Thus, a commenter or two unnecessarily lectured Mr. Gann that there are different meanings for  the word “execution,” and then I just couldn’t take it anymore. He needs no help from me, goodness gracious, but something mischievous occurred to me and I quickly posted before I could think better of it. My comment is below; read the entire exchange here.

I have no idea why I lit on D’Albert as my example, but I remembered his wives, google-mapped Riga to get my bearings, and was off and running. I see lots of places for editing now, and I thought I hit on a great joke with “forensic musicology” until it started sounding vaguely familiar and then I realized that it’s an actual (but different) discipline but really, I really must, really, stop.

Dear Professor Gann,

I must come to your defense against your critics. You are obviously aware, as they are not, that it was quite common for 19th-century pianist-composers to be executed. It is far and away the leading explanation of why so few manuscript full scores exist of 19th-century piano concertos. The executions traditionally took place in Russia because of favorable union rules and up-to-date mechanisms that fostered taste and delicacy, as you note. But there are exceptions.

D'Albert

D’Albert

Eugene D’Albert proves the rule, you remember, on two counts. He died from choking while dining, after his sixth wife slapped him when he made an inappropriate remark concerning Teresa Carreño. Witnesses disagree on whether the cause of the outrage was the joke itself or because he kept referring to Ms. Carreño as “my wife” when she was, of course, wife #2. Leaving the magnitude of such an error to be judged by those most closely concerned, the real irony, of course, is that the dinner took place in Latvia where he was awaiting execution. It was, in fact, his last meal before the dawn ceremony.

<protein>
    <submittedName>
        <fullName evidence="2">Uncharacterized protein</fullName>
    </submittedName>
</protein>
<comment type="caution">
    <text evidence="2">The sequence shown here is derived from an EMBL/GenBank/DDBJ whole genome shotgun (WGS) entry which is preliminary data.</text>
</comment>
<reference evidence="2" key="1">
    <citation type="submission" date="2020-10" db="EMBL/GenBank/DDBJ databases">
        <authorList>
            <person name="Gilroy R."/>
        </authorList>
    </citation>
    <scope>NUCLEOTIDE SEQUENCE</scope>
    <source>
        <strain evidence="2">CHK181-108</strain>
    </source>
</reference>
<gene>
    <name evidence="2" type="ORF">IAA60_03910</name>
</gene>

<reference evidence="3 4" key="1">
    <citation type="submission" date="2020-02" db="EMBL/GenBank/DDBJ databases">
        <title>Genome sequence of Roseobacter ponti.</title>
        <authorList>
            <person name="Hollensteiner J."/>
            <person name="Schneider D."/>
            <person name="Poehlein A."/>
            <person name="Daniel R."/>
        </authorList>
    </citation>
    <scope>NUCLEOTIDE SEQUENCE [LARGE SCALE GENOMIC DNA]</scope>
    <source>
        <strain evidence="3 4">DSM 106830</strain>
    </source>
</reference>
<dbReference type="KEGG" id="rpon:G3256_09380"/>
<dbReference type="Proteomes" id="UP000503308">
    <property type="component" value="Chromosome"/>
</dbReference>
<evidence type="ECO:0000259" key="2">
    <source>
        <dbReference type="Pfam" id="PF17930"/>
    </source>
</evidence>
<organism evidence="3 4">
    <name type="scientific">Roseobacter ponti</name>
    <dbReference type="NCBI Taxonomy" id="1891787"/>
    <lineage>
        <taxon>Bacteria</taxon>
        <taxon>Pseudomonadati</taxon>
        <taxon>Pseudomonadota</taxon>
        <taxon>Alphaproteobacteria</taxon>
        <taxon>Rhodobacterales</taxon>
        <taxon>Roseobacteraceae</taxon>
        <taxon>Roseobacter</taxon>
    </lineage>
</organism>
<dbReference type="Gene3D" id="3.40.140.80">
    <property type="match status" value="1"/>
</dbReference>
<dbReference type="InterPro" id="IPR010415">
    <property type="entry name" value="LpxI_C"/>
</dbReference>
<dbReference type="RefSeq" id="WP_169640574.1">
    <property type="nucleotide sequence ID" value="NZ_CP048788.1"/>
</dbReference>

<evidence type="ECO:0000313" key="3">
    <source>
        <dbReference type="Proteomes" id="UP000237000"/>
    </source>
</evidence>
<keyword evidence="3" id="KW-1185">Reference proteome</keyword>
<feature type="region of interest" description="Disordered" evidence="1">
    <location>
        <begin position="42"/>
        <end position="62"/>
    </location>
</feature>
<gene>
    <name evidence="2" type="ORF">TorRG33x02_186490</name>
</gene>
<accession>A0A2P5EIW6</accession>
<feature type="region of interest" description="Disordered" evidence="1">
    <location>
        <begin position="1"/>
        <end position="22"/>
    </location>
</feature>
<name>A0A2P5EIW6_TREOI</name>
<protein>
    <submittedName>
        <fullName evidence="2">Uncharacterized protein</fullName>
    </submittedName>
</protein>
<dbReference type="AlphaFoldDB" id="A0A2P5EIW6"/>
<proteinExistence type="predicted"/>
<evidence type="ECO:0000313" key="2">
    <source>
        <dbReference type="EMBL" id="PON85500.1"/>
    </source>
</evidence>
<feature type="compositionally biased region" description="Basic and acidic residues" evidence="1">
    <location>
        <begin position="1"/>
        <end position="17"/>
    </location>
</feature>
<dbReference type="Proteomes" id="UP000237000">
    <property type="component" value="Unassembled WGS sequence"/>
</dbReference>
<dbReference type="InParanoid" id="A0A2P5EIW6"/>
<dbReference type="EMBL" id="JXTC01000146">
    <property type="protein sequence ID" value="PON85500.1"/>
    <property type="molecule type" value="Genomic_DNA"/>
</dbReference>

But here’s the thing: he was actually on his way to Moscow for his scheduled demise (he was on a concert tour of his native Scotland when the papers came through notifying him that his execution had been approved), but when they arrived in Riga via Oslo and Stockholm, they found that the trains to Moscow had been overbooked that week with other to-be-executed-pianist-composers, spouses, ex-spouses, and other mourner/celebrants. So the authorities approached the Latvian government, which proved remarkably accommodating, seeing as how no objections could be found, especially in view of public and foreign relations. So it was decided that one outsourcing exception wouldn’t hurt. In a manner of speaking.

You know, of course, that forensic musicologists differ on whether this is an exception after all, since this occurred in 1932, stretching the scope of “19th-century.” But it is still ironic, since that dinner was going to be his last meal no matter what happened—regardless of his sense of humor, or his wife’s lack, or the lack of same by your critics.

Yr most humble, etc.,
Kile Smith

Happy 80th, Mom!

Dear Mom,
My memories of you are many, but seem always to revolve around your patience. I never told you that I always admired how good in math you were, for instance, but your patience hovers over everything. You taught me to drive. On a stick. 1897, I think it was. You took me to the big hill, coming up from the trestle to Walnut and Bethel at the stop sign. You put it in neutral, put the parking brake on, and I got in the driver’s seat and had to take the brake off, put it into first, give it gas, and let out the clutch. I was petrified—to say nothing of the line of cars behind us—but you never lost your cool. Actually, I